Research to understand the impact of discards in sea trammel fisheries and evaluate the effectiveness of possible solutions.
MINOUW partner & Lead scientist:
CSIC (Agencia Estatal Consejo Superior de Investigaciones Científicas) , Montserrat Demestre
Fishing method and species:
Trammel nets with 40-mm square mesh inner panel. Trammel nets are made of 30 pieces of net 50 m long and 1.2 m tall. The species targeted are Cuttlefish, sole, caramote prawn, purple-dye murex, and Golden seabream.
What is the discards problem?
Trammel nets have a good selection patterns for most species. However, unwanted by-catch is produced when nets are set for long fishing operations (8-10 hours) and crabs or other invertebrates prey on the entangled catch, rendering it valueless.
What activities did the MINOUW project carry out?
- Monitoring fish discarding practices.
- Estimating handling and sorting costs.
- Modifying the trammel net design to include a 20-30 cm lower net of coarser material (“selvedge”) to reduce unwanted catches.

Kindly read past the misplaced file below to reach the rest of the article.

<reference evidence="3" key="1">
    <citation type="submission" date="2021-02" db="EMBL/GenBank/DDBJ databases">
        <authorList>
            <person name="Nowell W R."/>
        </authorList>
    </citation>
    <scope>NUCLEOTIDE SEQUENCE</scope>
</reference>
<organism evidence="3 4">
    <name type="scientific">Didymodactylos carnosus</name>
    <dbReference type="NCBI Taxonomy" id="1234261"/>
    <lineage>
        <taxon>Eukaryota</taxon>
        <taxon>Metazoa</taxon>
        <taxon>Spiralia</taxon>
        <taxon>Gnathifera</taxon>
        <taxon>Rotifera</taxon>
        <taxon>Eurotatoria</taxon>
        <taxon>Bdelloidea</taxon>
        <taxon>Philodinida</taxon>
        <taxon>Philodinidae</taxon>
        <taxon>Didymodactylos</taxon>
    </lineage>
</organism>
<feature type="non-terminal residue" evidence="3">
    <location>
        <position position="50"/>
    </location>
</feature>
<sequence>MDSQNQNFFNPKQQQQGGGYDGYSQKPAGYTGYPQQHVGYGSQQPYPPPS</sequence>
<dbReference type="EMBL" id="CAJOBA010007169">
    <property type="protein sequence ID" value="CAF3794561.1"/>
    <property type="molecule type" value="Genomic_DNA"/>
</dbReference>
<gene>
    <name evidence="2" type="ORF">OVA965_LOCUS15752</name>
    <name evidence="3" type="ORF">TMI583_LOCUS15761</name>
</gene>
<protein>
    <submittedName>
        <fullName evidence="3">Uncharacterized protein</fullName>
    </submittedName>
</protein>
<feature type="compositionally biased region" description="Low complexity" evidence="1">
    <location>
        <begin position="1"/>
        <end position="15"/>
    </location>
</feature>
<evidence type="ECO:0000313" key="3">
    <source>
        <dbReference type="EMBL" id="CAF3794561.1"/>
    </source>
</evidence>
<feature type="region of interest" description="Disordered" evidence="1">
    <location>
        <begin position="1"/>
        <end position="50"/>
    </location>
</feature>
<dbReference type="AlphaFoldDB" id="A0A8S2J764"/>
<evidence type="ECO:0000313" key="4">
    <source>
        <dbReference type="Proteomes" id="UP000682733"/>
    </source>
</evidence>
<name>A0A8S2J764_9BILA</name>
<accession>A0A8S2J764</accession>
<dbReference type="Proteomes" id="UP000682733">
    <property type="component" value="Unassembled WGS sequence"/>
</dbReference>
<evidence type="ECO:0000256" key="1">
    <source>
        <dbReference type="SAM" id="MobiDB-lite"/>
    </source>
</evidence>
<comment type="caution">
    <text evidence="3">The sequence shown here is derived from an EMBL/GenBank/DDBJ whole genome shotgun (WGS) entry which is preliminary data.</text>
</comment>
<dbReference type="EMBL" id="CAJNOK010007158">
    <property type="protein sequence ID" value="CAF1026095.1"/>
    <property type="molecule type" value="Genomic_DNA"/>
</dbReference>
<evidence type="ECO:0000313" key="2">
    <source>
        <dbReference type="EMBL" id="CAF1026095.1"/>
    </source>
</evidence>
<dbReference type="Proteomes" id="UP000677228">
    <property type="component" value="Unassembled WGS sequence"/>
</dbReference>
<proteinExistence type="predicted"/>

- Estimating the effectiveness of discards-reduction measures based on light technologies.
What outcomes were expected?
- To understand what factors lead to discarding practices, and how new technologies (for example modifications to nets, use of lights) can mitigate the problem of discards in trammel net fisheries.
- To foster fishers involvement in the process of finding solutions to mitigate the impact of the Landings Obligation in their activity.
- To encourage fishing practices and technologies that minimize the impact of fishing on marine ecosystems.
The use of artificial lights on the floatrope of trammelnets did not change significantly the amount of discards for the majority of species while inducing an increase in the catches of the target species (cuttlefish).
The guarding net on the footrope of trammel nets is easy to adopt and can be wholly recommended for small scale trammel net fisheries. Its production and fitting is simple.